In Greenland by way of Denmark, it is known as the as the Gevær M/53 (17). It is used by the Sirius Sledge Patrol, most commonly used to take down rogue polar bears and musk oxen. It started with fifty rifles given to them in 1945 by the US Coast Guard, and those fifty as well as others are still in use. We recommend a good reading of the following blog to gain a unique insight into this unit. They have made their own adaptations to the rifle as well.

Raven Concealment Systems 2

m1917

Our rifle is one that was “sporterized”. It is an Eddystone version that was made in early 1918. The stock has been modified but the rest of the rifle was left mostly intact and in its original .30-06 Springfield chambering. We were originally intent on restoring it, but the parts suddenly became too expensive. It functions fine as an iron sighted hunting rifle in .30-06 as-is, so we decided to leave the fastest bolt action rifle in the world in its post-war “Bubba” configuration.

Even Richard Bubba'ed his M1917
Even Richard Bubba’ed his M1917

These rifles are approaching 100 years of age and unlike the rifles that would replace them, one never hears of muzzle or throat erosion, Blue Sky barrels, improper headspace or bent operating rods. British design and American ingenuity built a platform that still sees service a century after it first saw combat.

-Mike



Mad Duo, Breach-Bang& CLEAR!

Comms Plan

Primary: Subscribe to our newsletter here, get the RSS feed and support us on Patreon right here.

Alternate: Join us on Facebook here or check us out on Instagram here.

Contingency: Exercise your inner perv with us on Tumblr here, follow us on Twitter here or connect on Google + here.

Emergency: Activate firefly, deploy green (or brown) star cluster, get your wank sock out of your ruck and stand by ’til we come get you.

images_RCS Quick Mount Straps

More About Raven Concealment

Many of you are familiar with RCS and their outstanding quality and craftsmanship; for those of you late to the game, we’ll break it down Barney style so you can get up to speed: Out of the nearly 20 wretched, execrable minions we have slaving ceaseslessly writing for us, over 2/3 of them utilize RCS gear every day.  Frequently duplicated, often imitated, their modular holsters allow a whole series of different modes of carry. With practical inventions like the Vanguard, they even have helped popularize efficient means of appendix carry. For those that attend professional firearms training, its more common than not to see many of the best instructors running RCS rigs. In fact, many of their products are used throughout America’s elite SOF community, federal, state and small town law enforcement, competition shooters and plenty of regular Joe Sixpacks.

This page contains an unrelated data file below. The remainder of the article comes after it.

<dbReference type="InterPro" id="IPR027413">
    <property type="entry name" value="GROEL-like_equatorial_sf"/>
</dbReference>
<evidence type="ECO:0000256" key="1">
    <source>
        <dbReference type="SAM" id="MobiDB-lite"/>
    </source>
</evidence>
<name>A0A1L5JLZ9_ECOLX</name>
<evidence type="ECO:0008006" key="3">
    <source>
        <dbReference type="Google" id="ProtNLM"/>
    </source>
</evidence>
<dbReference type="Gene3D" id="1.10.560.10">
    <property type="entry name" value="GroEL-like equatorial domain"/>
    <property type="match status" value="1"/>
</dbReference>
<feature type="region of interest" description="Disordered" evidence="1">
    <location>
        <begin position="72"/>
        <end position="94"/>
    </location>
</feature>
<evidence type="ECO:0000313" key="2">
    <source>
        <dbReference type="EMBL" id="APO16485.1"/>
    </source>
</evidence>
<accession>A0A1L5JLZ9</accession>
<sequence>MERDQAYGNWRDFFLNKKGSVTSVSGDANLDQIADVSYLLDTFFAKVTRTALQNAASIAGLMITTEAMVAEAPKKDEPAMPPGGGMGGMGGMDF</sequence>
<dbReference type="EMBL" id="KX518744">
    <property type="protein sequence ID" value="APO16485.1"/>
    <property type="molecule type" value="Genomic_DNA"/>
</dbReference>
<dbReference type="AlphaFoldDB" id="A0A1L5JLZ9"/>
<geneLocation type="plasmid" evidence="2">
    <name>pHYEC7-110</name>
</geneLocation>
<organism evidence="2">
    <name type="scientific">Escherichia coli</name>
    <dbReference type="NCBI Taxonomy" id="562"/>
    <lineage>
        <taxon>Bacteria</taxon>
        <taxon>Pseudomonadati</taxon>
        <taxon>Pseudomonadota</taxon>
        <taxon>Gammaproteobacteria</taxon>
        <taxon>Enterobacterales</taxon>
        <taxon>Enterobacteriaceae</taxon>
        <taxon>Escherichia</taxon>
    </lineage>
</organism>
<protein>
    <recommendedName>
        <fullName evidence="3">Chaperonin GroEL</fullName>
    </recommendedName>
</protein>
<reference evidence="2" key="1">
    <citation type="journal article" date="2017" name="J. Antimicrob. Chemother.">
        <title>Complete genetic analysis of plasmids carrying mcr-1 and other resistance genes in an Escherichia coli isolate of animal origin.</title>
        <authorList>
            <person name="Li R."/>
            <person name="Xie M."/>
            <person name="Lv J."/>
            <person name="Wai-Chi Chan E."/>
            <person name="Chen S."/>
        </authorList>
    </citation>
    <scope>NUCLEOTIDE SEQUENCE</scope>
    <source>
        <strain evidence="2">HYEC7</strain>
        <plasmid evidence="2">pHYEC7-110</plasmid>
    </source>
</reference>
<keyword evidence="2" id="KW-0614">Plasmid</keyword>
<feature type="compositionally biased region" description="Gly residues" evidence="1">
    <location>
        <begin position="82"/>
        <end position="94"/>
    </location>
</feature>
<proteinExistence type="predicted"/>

Mike Searson

Mike “the Mook” Searson is a veteran writer who began his career in firearms at the Camp Pendleton School for Destructive Boys at age 17. He has worked in the firearms industry his entire life, writing about guns and knives for numerous publications and consulting with the film industry on weapons while at the same time working as gunsmith and ballistician.Though seemingly a surly curmudgeon shy a few chromosomes at first meeting, Searson is actually far less of a dick and at least a little smarter than most of the Mad Duo’s minions. He is rightfully considered to be not just good company, but actually fit for polite company as well (though he has never forgotten his roots as a rifleman trained to kill people and break things, and if you look closely you’ll see his knuckles are still quite scabbed over from dragging the ground).You can learn more about him on his website or follow him on Twitter, @MikeSearson.


Mike Searson has 92 posts and counting. See all posts by Mike Searson

One thought on “WTW: The American Enfield AKA the US Model 1917 Magazine Rifle

  • March 23, 2017 at 6:31 am
    Permalink

    I do so love my M1917. Unaltered–or at least, if it was altered, someone prior to me altered it back.

    Probably even more fun to shoot at the range than the M1903A3….that I long ago split the cost with a buddy. The extra size and weight that make it a little less handy to carry and manipulate make it quite a bit more comfortable to shoot.

    Lovely weapon, and I was lucky to pick mine up for a relatively reasonable price, considering the historical significance of the type.

    IF you have the time, I’d recommend the “C&Rsenal” folks on YouTube; they have a video on the M1917 and its British cousin, the P14.

    Reply

Leave a Reply

Your email address will not be published. Required fields are marked *